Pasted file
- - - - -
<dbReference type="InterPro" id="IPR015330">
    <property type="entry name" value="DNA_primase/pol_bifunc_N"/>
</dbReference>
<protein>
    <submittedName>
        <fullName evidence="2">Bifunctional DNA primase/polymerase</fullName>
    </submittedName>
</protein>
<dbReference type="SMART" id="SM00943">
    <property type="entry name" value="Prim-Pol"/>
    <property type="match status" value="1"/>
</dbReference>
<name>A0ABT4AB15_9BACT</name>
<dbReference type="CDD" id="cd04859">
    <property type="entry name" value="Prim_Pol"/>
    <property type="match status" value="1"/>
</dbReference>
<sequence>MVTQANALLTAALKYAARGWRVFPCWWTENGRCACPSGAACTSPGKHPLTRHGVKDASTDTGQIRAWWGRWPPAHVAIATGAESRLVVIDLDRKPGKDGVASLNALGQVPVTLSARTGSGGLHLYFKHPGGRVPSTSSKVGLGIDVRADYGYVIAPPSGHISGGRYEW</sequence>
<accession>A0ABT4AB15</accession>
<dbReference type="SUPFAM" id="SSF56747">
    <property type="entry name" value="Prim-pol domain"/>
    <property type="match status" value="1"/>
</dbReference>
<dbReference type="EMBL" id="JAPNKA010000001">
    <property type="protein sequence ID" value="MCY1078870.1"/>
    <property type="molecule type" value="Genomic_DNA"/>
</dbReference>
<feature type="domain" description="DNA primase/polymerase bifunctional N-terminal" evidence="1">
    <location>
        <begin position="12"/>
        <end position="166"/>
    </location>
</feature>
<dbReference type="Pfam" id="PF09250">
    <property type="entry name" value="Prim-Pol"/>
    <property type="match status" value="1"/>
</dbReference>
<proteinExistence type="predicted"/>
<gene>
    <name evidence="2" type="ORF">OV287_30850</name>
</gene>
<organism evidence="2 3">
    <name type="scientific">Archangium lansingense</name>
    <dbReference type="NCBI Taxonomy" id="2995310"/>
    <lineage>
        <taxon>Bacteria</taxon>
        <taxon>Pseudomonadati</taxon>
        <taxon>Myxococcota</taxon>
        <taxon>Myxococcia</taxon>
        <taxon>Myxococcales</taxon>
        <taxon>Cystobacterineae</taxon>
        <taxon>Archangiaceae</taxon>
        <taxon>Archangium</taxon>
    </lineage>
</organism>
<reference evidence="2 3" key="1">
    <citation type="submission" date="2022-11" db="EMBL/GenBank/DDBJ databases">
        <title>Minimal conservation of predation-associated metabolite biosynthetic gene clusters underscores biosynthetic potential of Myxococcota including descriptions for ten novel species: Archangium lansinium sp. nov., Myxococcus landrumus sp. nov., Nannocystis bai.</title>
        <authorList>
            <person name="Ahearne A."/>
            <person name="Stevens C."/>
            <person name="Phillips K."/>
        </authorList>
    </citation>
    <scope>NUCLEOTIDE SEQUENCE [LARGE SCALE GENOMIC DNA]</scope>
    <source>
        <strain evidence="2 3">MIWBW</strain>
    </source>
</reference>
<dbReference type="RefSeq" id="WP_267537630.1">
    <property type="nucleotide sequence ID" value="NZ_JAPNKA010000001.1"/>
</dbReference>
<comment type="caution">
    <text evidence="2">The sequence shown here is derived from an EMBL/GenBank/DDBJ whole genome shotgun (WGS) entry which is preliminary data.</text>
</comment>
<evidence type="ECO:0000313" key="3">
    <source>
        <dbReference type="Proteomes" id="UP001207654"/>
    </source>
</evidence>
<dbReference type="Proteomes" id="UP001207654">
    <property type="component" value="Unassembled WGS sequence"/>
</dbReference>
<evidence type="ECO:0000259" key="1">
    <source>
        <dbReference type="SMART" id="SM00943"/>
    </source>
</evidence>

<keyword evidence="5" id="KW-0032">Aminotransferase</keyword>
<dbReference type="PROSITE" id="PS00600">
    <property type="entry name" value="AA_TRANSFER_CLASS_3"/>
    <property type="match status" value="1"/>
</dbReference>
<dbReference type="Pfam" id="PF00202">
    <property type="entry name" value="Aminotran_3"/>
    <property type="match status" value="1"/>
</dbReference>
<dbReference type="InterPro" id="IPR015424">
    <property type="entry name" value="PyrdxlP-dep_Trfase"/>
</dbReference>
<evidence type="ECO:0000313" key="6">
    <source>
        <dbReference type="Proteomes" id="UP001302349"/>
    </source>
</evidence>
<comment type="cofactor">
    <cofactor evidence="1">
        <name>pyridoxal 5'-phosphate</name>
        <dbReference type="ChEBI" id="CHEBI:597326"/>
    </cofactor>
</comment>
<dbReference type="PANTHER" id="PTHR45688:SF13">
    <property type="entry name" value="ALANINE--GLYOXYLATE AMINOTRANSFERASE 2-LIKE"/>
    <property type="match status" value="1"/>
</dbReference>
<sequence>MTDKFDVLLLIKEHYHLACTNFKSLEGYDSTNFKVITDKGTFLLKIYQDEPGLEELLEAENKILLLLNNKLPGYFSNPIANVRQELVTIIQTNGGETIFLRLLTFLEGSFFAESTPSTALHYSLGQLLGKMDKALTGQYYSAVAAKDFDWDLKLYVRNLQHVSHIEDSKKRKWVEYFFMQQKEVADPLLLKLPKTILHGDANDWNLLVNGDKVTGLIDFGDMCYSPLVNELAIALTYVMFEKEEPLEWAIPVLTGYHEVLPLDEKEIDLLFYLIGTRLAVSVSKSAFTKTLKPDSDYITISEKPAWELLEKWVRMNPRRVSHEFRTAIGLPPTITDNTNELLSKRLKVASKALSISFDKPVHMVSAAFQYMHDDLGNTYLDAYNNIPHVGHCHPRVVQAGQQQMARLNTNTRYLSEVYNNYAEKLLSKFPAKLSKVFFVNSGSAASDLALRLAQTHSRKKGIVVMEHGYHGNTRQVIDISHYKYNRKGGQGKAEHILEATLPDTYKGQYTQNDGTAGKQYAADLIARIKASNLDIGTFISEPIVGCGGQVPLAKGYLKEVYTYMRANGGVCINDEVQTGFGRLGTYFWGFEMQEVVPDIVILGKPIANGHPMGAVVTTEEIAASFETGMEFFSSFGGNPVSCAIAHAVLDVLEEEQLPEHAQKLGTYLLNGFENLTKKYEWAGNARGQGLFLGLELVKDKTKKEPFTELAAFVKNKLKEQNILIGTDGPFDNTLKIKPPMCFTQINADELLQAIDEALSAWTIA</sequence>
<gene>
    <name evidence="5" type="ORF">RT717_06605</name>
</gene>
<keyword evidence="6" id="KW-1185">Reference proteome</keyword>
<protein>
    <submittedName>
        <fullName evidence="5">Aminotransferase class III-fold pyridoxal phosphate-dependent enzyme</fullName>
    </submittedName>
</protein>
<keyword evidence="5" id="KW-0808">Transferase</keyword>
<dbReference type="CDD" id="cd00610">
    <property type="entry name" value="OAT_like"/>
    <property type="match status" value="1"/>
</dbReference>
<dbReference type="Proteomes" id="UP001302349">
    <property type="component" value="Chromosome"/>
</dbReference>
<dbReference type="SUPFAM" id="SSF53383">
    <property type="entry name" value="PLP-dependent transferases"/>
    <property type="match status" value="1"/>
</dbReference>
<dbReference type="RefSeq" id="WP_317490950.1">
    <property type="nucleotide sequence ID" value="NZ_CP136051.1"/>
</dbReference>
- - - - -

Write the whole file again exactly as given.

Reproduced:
<dbReference type="InterPro" id="IPR015330">
    <property type="entry name" value="DNA_primase/pol_bifunc_N"/>
</dbReference>
<protein>
    <submittedName>
        <fullName evidence="2">Bifunctional DNA primase/polymerase</fullName>
    </submittedName>
</protein>
<dbReference type="SMART" id="SM00943">
    <property type="entry name" value="Prim-Pol"/>
    <property type="match status" value="1"/>
</dbReference>
<name>A0ABT4AB15_9BACT</name>
<dbReference type="CDD" id="cd04859">
    <property type="entry name" value="Prim_Pol"/>
    <property type="match status" value="1"/>
</dbReference>
<sequence>MVTQANALLTAALKYAARGWRVFPCWWTENGRCACPSGAACTSPGKHPLTRHGVKDASTDTGQIRAWWGRWPPAHVAIATGAESRLVVIDLDRKPGKDGVASLNALGQVPVTLSARTGSGGLHLYFKHPGGRVPSTSSKVGLGIDVRADYGYVIAPPSGHISGGRYEW</sequence>
<accession>A0ABT4AB15</accession>
<dbReference type="SUPFAM" id="SSF56747">
    <property type="entry name" value="Prim-pol domain"/>
    <property type="match status" value="1"/>
</dbReference>
<dbReference type="EMBL" id="JAPNKA010000001">
    <property type="protein sequence ID" value="MCY1078870.1"/>
    <property type="molecule type" value="Genomic_DNA"/>
</dbReference>
<feature type="domain" description="DNA primase/polymerase bifunctional N-terminal" evidence="1">
    <location>
        <begin position="12"/>
        <end position="166"/>
    </location>
</feature>
<dbReference type="Pfam" id="PF09250">
    <property type="entry name" value="Prim-Pol"/>
    <property type="match status" value="1"/>
</dbReference>
<proteinExistence type="predicted"/>
<gene>
    <name evidence="2" type="ORF">OV287_30850</name>
</gene>
<organism evidence="2 3">
    <name type="scientific">Archangium lansingense</name>
    <dbReference type="NCBI Taxonomy" id="2995310"/>
    <lineage>
        <taxon>Bacteria</taxon>
        <taxon>Pseudomonadati</taxon>
        <taxon>Myxococcota</taxon>
        <taxon>Myxococcia</taxon>
        <taxon>Myxococcales</taxon>
        <taxon>Cystobacterineae</taxon>
        <taxon>Archangiaceae</taxon>
        <taxon>Archangium</taxon>
    </lineage>
</organism>
<reference evidence="2 3" key="1">
    <citation type="submission" date="2022-11" db="EMBL/GenBank/DDBJ databases">
        <title>Minimal conservation of predation-associated metabolite biosynthetic gene clusters underscores biosynthetic potential of Myxococcota including descriptions for ten novel species: Archangium lansinium sp. nov., Myxococcus landrumus sp. nov., Nannocystis bai.</title>
        <authorList>
            <person name="Ahearne A."/>
            <person name="Stevens C."/>
            <person name="Phillips K."/>
        </authorList>
    </citation>
    <scope>NUCLEOTIDE SEQUENCE [LARGE SCALE GENOMIC DNA]</scope>
    <source>
        <strain evidence="2 3">MIWBW</strain>
    </source>
</reference>
<dbReference type="RefSeq" id="WP_267537630.1">
    <property type="nucleotide sequence ID" value="NZ_JAPNKA010000001.1"/>
</dbReference>
<comment type="caution">
    <text evidence="2">The sequence shown here is derived from an EMBL/GenBank/DDBJ whole genome shotgun (WGS) entry which is preliminary data.</text>
</comment>
<evidence type="ECO:0000313" key="3">
    <source>
        <dbReference type="Proteomes" id="UP001207654"/>
    </source>
</evidence>
<dbReference type="Proteomes" id="UP001207654">
    <property type="component" value="Unassembled WGS sequence"/>
</dbReference>
<evidence type="ECO:0000259" key="1">
    <source>
        <dbReference type="SMART" id="SM00943"/>
    </source>
</evidence>

<keyword evidence="5" id="KW-0032">Aminotransferase</keyword>
<dbReference type="PROSITE" id="PS00600">
    <property type="entry name" value="AA_TRANSFER_CLASS_3"/>
    <property type="match status" value="1"/>
</dbReference>
<dbReference type="Pfam" id="PF00202">
    <property type="entry name" value="Aminotran_3"/>
    <property type="match status" value="1"/>
</dbReference>
<dbReference type="InterPro" id="IPR015424">
    <property type="entry name" value="PyrdxlP-dep_Trfase"/>
</dbReference>
<evidence type="ECO:0000313" key="6">
    <source>
        <dbReference type="Proteomes" id="UP001302349"/>
    </source>
</evidence>
<comment type="cofactor">
    <cofactor evidence="1">
        <name>pyridoxal 5'-phosphate</name>
        <dbReference type="ChEBI" id="CHEBI:597326"/>
    </cofactor>
</comment>
<dbReference type="PANTHER" id="PTHR45688:SF13">
    <property type="entry name" value="ALANINE--GLYOXYLATE AMINOTRANSFERASE 2-LIKE"/>
    <property type="match status" value="1"/>
</dbReference>
<sequence>MTDKFDVLLLIKEHYHLACTNFKSLEGYDSTNFKVITDKGTFLLKIYQDEPGLEELLEAENKILLLLNNKLPGYFSNPIANVRQELVTIIQTNGGETIFLRLLTFLEGSFFAESTPSTALHYSLGQLLGKMDKALTGQYYSAVAAKDFDWDLKLYVRNLQHVSHIEDSKKRKWVEYFFMQQKEVADPLLLKLPKTILHGDANDWNLLVNGDKVTGLIDFGDMCYSPLVNELAIALTYVMFEKEEPLEWAIPVLTGYHEVLPLDEKEIDLLFYLIGTRLAVSVSKSAFTKTLKPDSDYITISEKPAWELLEKWVRMNPRRVSHEFRTAIGLPPTITDNTNELLSKRLKVASKALSISFDKPVHMVSAAFQYMHDDLGNTYLDAYNNIPHVGHCHPRVVQAGQQQMARLNTNTRYLSEVYNNYAEKLLSKFPAKLSKVFFVNSGSAASDLALRLAQTHSRKKGIVVMEHGYHGNTRQVIDISHYKYNRKGGQGKAEHILEATLPDTYKGQYTQNDGTAGKQYAADLIARIKASNLDIGTFISEPIVGCGGQVPLAKGYLKEVYTYMRANGGVCINDEVQTGFGRLGTYFWGFEMQEVVPDIVILGKPIANGHPMGAVVTTEEIAASFETGMEFFSSFGGNPVSCAIAHAVLDVLEEEQLPEHAQKLGTYLLNGFENLTKKYEWAGNARGQGLFLGLELVKDKTKKEPFTELAAFVKNKLKEQNILIGTDGPFDNTLKIKPPMCFTQINADELLQAIDEALSAWTIA</sequence>
<gene>
    <name evidence="5" type="ORF">RT717_06605</name>
</gene>
<keyword evidence="6" id="KW-1185">Reference proteome</keyword>
<protein>
    <submittedName>
        <fullName evidence="5">Aminotransferase class III-fold pyridoxal phosphate-dependent enzyme</fullName>
    </submittedName>
</protein>
<keyword evidence="5" id="KW-0808">Transferase</keyword>
<dbReference type="CDD" id="cd00610">
    <property type="entry name" value="OAT_like"/>
    <property type="match status" value="1"/>
</dbReference>
<dbReference type="Proteomes" id="UP001302349">
    <property type="component" value="Chromosome"/>
</dbReference>
<dbReference type="SUPFAM" id="SSF53383">
    <property type="entry name" value="PLP-dependent transferases"/>
    <property type="match status" value="1"/>
</dbReference>
<dbReference type="RefSeq" id="WP_317490950.1">
    <property type="nucleotide sequence ID" value="NZ_CP136051.1"/>
</dbReference>